Just as you can't get too high over two lopsided home wins over teams both on the latter side of back to backs, you can't get too low over an OT loss to a good team on the road—even when you blew a game you probably should have won.
Each game of an 82-game season for a competitive team is a snapshot.
If you're bad team, then a majority of your games are going to be bad—and the season is more like a long, dreary movie, or reading the same bad book over and over again.
Last night's snapshot revealed a few things—good and bad about this team—some may be temporary, some may be longer term issues.
1) Anton Forsberg appears to be the real deal
I had the opportunity to see Forsberg play a bit before he came to Chicago, and I thought he would be key to the Hawks' "winning" the Saad-Panarin trade (assuming the marquee players in the deal were essentially a push). Forsberg was the "hard luck loser" last night, but he has shown he is potentially a more than adequate backup to Corey Crawford.
2) Faceoffs are still a big issue for this team
As a team, the Hawks were dominated in the dot by Toronto, and their best faceoff man, Jonathan Toews, was repeatedly thrown out of faceoffs for violating the newly enforced setup rule.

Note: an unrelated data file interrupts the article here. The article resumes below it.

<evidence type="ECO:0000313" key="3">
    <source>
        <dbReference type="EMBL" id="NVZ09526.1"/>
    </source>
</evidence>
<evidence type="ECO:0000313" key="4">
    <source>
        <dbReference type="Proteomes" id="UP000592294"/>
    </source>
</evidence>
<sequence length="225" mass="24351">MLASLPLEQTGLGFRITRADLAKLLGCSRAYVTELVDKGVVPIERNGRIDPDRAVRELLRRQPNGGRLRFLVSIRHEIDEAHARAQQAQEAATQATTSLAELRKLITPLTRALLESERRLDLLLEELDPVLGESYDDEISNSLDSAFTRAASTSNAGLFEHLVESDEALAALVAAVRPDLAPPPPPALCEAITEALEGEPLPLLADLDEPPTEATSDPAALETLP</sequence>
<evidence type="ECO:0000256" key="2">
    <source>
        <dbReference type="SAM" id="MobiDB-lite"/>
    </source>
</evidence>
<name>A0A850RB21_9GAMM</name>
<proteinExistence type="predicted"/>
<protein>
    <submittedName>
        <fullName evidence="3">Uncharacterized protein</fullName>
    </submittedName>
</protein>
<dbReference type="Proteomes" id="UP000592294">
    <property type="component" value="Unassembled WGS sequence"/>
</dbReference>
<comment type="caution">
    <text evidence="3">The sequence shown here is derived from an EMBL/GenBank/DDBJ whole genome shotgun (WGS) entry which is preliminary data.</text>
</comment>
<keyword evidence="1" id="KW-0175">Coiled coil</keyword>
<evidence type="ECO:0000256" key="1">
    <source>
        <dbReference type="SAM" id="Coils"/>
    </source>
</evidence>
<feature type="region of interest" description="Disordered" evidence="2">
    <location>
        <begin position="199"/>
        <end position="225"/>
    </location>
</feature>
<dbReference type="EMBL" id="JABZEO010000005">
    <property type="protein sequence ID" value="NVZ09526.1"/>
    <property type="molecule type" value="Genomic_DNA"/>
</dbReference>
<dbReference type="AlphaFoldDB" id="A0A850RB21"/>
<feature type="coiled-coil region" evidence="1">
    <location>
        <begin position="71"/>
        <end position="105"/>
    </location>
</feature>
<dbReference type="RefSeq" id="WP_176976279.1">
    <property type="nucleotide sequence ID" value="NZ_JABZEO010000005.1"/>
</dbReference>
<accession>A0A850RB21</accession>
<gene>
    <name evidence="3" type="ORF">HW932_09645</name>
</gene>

Last night anyway, Tanner Kero, the "replacement for Marcus Kruger," played over 4 minutes on the penalty kill and was 37% overall on faceoffs.
Anyone who thinks the the return of Nick Schmaltz (because he went 20-21 in the preseason on draws and that's "awesome!") will solve this problem, I have a bridge you might be interested in purchasing.
3) There was nothing left in the tank in OT
The Hawks simply couldn't keep up with the younger Leafs in the extra frame. Patrick Kane appeared to be the only Hawk playing hard up and down the ice in OT.
Is this a function of travel, of age, of less than ideal personnel decisions on the 3-man OT rotations? More will be revealed.
4) The defense is neither great, nor terrible
Teams with the firepower of the Maple Leafs are going to expose your weak points. And most teams, and some years all teams, have them. The Hawks gave up a lot of shots last night—Duncan Keith, Brent Seabrook, Michal Kempny and Connor Murphy were all way underwater on possession last night.
Still, it could have been worse, were it not for Forsberg, and Jan Rutta continues to impress. Gustav Forsling was even on possession last night.
But part of the issue here may be that the Kane line was at the bottom of the Marianas Trench in possession, with Kane, Artem Anisimov, and Ryan Hartman all under 20% in Corsi For.
That line may benefit immensely from the return of Schmaltz, as it ground to a halt last night.
The more time you spend in the opponent's end, directing shots on their net, the less time they spend in yours.
The Hawks need to be ready tonight, as they drop the puck in Montreal tonight just after 7:30 Eastern.
Chateuguay, QC native Corey Crawford goes in the net for Chicago. Carey Price for the Habs.
I'll recap tomorrow.